I have a statistic $\hat{\theta}$ for the parameter $\theta$. Which may be biased. Assume $\mathbb{E}[(\hat{\theta}-\theta)^2]=\textit{ecm}^2$ and $\mathbb{V}[\hat{\theta}]=\sigma^2$ are known, but the distribution of $\hat{\theta}$ is unknown.

I want to find a confidence interval for $\theta$ using bootstrap.

I found on the internet that usually one can use bootstrap to find $k_\alpha$ such that $P( \frac{(\hat{\theta}-\theta)^2}{\sigma^2} \leq k_\alpha^2) = 1-\alpha$. I understand this is reazonable because it's analog to normal confidence intervals and in that case it's a pivotal statistic.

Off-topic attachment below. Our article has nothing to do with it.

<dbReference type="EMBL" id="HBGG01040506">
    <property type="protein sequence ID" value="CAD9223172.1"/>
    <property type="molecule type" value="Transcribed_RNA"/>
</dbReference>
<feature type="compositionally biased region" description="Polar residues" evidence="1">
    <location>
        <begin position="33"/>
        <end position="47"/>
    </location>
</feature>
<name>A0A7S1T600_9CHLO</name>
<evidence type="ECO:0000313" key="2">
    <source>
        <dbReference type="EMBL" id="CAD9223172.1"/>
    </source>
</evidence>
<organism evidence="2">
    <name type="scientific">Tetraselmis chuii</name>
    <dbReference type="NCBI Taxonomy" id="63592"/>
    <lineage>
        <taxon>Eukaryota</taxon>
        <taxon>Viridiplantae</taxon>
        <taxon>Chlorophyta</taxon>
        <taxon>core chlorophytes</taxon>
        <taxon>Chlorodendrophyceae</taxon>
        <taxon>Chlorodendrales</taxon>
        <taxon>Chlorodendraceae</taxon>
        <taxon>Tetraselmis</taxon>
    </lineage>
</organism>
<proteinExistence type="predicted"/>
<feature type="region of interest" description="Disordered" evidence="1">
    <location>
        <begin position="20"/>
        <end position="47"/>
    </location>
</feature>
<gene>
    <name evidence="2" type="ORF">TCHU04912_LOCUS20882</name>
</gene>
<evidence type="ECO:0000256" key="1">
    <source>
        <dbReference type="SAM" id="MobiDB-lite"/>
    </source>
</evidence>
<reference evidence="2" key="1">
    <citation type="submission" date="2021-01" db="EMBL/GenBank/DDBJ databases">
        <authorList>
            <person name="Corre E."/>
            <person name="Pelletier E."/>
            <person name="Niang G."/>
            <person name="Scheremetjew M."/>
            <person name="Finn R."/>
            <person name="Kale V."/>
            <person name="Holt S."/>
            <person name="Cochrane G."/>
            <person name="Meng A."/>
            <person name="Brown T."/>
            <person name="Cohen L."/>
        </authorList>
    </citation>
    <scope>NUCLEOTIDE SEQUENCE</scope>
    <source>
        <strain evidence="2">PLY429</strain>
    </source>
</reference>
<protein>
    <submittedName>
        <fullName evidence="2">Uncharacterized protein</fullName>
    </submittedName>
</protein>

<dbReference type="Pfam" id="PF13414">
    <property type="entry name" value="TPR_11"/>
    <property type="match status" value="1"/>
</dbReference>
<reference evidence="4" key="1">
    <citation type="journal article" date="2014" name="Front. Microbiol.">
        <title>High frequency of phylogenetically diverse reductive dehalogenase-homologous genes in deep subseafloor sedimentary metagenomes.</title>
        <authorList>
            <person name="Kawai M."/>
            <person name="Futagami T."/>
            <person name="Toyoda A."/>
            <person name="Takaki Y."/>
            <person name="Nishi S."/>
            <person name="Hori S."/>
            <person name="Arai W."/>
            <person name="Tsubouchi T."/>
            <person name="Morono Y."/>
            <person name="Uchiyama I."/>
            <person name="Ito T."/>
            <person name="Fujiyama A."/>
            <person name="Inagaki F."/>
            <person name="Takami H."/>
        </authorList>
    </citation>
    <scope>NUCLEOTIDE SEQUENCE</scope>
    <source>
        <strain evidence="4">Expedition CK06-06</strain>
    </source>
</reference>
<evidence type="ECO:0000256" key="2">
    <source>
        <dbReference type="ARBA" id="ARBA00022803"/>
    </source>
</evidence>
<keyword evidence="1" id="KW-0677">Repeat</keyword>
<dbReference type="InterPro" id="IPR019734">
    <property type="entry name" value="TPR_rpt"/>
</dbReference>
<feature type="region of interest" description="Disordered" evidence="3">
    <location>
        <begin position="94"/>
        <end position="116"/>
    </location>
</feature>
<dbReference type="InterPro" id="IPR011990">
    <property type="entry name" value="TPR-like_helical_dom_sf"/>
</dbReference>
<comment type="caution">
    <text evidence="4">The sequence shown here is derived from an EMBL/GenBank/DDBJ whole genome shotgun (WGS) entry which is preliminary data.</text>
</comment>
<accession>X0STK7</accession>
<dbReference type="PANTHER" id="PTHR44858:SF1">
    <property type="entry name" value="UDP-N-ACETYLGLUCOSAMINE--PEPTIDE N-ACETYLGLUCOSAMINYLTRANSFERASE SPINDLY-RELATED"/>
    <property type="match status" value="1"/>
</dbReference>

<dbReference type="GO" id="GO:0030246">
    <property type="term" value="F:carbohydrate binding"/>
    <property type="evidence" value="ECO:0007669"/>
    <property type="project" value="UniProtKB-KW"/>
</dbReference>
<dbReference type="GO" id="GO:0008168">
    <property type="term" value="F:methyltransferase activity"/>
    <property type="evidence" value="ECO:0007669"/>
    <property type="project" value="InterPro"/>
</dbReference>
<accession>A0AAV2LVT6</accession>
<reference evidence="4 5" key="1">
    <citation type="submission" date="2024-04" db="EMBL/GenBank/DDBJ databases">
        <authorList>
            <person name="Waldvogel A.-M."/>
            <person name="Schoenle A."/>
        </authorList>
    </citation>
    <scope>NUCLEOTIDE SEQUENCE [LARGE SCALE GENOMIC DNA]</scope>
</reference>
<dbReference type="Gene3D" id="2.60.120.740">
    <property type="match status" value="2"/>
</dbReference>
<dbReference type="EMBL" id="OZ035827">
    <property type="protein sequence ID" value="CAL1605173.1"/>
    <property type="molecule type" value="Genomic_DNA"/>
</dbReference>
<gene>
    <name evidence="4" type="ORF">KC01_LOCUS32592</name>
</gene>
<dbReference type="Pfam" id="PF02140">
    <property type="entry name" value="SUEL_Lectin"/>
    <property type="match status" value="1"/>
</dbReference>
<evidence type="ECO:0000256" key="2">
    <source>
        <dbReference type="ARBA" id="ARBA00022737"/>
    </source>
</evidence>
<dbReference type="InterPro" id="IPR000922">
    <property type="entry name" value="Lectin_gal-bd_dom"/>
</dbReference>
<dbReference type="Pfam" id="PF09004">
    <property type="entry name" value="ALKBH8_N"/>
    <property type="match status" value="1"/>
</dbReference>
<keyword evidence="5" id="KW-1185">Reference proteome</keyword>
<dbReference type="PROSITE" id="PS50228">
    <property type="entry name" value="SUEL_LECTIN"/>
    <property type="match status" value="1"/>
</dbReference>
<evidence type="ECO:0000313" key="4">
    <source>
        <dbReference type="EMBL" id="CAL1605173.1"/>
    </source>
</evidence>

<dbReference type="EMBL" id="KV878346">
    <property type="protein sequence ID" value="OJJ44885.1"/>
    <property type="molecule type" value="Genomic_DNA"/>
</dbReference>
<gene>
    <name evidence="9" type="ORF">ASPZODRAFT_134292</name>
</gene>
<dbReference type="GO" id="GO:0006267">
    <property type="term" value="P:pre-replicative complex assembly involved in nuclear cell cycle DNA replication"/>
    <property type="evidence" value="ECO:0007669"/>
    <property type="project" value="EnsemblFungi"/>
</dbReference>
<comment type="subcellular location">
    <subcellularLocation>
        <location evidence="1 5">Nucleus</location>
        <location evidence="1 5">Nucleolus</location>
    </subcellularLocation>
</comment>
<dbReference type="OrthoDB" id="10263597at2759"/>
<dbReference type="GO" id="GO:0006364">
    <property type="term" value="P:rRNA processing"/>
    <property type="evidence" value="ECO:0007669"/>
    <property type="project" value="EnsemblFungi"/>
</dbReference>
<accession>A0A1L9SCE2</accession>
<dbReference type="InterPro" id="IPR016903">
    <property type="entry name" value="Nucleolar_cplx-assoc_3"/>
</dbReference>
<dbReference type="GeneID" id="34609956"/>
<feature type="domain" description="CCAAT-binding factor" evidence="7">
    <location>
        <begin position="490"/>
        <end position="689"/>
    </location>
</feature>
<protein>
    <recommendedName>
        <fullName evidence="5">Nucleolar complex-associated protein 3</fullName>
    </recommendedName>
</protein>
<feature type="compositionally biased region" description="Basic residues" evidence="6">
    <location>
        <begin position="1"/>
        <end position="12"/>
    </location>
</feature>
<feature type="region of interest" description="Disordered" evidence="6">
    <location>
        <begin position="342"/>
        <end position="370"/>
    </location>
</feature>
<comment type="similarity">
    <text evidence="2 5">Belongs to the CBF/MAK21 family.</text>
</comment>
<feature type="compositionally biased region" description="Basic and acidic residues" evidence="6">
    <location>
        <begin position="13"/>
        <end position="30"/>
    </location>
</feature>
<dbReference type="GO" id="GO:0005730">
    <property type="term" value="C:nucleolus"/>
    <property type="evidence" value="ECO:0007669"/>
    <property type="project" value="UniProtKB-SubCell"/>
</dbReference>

My question is, Should I use $\textit{ecm}^2$ in the denominator instead of $\sigma^2$? If the estimator is unbiased both options are the same because ($\sigma^2=\textit{ecm}^2$) But my interest is for biased estimators.

Also, What happens if instead of knowing $\sigma^2$ and $\textit{ecm}^2$ I have their bootstrap estimations?


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